pagerank that adding a link would add to the linkee. That's both good
 and bad, but it's a short-term solution.

 It may be that a simple HTTP redirect script would work, too, but I'm
 not sure.

Heh, Forth _is_ a Rapid Development Tool   25 Sep 04
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found in comp.lang.forth
 Subject: Re: Application Development
 Date: Wed, 24 Mar 2004 08:35:43 -0800
 On Wed, 24 Mar 2004 03:34:19 -0600, Jason wrote:
 >>
 >> Hi All,
 >> Are there any rapid application development tools that work with FORTH? Any
 >> help is greatly appreciated.

        Heh, Forth _is_ a Rapid Development Tool.

         -- Regards, Albert

[ANN] rpa-base 0.2.1pre1   25 Sep 04
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Mauricio aka batman at his best again!!! Make sure you check out the animation on the website.
 rpa-base 0.2.1pre1 is now available at http://rpa-base.rubyforge.org .
 Many of the most popular libraries/applications as per Rubyforge
 statistics (rails, rake, redcloth, activerecord, sqlite, log4r, copland,
 ruvi, to name a few) have been packaged for use with rpa-base 0.2.1pre1.

 You can find a list of the 100+ packages at
 http://rpa-base.rubyforge.org/wiki/wiki.cgi?Packaged_Software

 Screenshots and animations can be found at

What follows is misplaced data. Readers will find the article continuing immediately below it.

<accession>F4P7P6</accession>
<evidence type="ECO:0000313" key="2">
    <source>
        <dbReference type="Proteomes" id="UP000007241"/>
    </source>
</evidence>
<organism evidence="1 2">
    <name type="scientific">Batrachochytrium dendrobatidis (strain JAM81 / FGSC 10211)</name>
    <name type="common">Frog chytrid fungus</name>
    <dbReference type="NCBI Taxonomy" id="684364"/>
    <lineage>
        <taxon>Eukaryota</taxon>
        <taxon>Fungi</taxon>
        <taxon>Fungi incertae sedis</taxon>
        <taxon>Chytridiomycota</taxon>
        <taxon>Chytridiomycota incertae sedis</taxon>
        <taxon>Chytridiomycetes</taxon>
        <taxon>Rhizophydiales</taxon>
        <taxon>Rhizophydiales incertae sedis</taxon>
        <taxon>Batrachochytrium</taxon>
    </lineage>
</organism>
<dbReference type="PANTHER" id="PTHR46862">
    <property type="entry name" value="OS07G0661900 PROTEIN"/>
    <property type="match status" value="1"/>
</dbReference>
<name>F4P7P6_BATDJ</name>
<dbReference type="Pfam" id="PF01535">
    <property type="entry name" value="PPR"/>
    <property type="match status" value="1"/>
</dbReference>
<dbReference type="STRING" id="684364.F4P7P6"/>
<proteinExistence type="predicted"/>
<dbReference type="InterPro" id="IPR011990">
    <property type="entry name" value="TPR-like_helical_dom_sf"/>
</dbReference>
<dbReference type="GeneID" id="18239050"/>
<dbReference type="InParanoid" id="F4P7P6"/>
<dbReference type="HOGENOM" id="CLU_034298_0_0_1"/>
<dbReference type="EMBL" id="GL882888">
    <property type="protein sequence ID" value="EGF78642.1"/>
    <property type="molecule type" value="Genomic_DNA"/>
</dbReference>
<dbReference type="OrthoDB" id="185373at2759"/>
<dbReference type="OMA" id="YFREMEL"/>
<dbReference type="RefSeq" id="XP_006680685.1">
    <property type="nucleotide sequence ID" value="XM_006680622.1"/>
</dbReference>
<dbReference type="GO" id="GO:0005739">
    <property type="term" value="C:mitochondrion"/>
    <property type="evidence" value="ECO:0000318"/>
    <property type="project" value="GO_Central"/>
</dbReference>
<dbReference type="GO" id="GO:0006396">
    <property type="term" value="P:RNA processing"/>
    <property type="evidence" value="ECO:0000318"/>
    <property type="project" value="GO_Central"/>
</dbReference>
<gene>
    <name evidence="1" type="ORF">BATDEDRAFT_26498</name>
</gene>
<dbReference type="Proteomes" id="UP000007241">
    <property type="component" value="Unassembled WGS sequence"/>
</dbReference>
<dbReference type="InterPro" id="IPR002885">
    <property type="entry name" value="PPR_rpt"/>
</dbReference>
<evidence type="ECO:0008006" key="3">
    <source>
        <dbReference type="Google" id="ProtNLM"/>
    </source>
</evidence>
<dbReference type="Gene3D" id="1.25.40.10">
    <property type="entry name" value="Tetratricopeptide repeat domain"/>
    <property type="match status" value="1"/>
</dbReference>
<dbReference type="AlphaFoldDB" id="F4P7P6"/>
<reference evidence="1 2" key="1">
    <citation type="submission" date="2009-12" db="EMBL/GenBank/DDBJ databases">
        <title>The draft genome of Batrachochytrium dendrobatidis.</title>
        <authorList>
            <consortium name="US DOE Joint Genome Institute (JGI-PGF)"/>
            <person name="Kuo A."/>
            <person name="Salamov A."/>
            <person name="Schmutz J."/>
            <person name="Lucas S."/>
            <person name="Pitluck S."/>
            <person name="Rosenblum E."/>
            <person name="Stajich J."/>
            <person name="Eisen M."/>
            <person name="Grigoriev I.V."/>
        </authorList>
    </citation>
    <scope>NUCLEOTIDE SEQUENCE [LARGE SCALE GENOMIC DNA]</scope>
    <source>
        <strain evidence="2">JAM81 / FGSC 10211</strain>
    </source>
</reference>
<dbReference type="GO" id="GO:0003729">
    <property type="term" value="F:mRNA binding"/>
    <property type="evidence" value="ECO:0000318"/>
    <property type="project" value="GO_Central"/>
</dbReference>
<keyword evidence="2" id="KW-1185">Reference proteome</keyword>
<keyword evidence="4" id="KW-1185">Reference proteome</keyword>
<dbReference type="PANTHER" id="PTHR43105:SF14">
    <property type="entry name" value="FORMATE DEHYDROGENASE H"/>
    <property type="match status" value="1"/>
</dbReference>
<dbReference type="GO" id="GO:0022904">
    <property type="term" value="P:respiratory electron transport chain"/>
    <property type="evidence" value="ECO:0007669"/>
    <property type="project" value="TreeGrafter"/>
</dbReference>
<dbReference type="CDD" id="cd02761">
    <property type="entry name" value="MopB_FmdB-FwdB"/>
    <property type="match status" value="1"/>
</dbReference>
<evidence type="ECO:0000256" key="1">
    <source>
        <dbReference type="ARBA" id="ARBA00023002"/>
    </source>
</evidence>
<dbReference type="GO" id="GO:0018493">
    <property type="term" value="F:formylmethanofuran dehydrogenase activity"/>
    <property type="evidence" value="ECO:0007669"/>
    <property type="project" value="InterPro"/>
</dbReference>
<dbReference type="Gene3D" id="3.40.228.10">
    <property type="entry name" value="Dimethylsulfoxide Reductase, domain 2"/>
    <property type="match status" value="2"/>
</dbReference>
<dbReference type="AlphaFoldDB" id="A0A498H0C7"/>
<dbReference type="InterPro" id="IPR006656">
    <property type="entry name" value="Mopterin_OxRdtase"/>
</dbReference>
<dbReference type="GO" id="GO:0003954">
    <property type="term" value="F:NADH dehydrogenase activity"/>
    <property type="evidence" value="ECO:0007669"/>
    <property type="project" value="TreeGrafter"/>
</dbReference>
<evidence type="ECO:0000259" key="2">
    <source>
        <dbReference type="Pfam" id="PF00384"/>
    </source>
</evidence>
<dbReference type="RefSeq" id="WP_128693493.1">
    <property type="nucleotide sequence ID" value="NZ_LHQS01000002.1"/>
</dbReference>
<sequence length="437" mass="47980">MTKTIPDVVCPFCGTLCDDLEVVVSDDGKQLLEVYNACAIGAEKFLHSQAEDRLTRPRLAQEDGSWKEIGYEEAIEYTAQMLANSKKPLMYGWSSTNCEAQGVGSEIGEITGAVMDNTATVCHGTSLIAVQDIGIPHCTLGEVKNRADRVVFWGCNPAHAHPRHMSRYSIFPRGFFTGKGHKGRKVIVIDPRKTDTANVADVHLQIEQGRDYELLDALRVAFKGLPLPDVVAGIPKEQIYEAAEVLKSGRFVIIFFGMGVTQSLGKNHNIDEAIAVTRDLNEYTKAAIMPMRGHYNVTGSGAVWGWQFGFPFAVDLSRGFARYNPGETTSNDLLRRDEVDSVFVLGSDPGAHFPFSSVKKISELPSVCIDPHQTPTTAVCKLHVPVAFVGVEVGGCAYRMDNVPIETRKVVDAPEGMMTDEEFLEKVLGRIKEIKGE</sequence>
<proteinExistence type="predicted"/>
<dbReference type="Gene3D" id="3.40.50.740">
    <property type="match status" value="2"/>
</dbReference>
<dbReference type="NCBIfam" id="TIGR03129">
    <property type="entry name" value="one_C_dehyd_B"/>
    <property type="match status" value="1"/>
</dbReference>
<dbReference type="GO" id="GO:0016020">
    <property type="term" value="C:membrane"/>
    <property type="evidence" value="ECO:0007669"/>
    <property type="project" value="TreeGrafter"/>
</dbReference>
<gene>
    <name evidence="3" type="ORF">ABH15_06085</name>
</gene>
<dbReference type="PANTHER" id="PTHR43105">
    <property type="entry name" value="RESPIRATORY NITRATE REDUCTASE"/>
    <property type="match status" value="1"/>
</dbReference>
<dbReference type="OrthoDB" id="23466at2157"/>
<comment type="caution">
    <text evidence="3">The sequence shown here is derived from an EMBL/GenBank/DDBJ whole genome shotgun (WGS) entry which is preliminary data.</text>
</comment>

http://rpa-base.rubyforge.org/wiki/wiki.cgi?Rpa_Base_In_Action

 rpa-base 0.2.1pre1 fixes some issues in the bootstrapping phase, which
 couldn't hence be solved through the normal self-upgrade mechanism.
 In addition to several other bugfixes, 0.2.1pre1 features better proxy
 support, isolation of unit tests run automatically when installing a
 lib/app, and improvements in the command-line tool.

 Foreword
 --------

 The Ruby Production Archive (RPA) will provide packages of Ruby
 libraries and programs in a form that allows production use, engineered
 through a stringent process resembling FreeBSD's or Debian's.

 rpa-base is a port/package manager designed to support RPA. Its scope and
 purposes are different to those of other systems like RubyGems.
 Features
 ========
 rpa-base is a port/package manager designed to support RPA's client-side
 package management. You can think of it as RPA's apt-get + dpkg. It
 features the following as of 0.2.1pre1:

 * strong dependency management: rpa-base installs dependencies as needed,
   keeps track of reverse dependencies on uninstall, and will remove no
   longer needed dependencies
 * atomic (de)installs: operations on the local RPA installation are atomic
   transactions; the system has been designed to survive ruby crashes (OS
   crashes too on POSIX systems)
 * parallel installs: you can install several ports in parallel; builds
   will be parallelized and the final phase will be serialized properly
 * self-hosting: rpa-base installs and updates itself
 * modular, extensible design: the 2-phase install is similar to FreeBSD and
   Debian's package creation; rpa-base packages need not be restricted
   to installing everything under a single directory ("1 package, 1 dir"
   paradigm)
 * rdoc integration: RDoc documentation for libraries is generated at install
   time (currently disabled on win32)
 * ri integration: ri data files are generated for all the libraries managed
   by RPA; you can access this information with ri-rpa
 * handling C extensions: if you have the required C toolchain, rpa-base can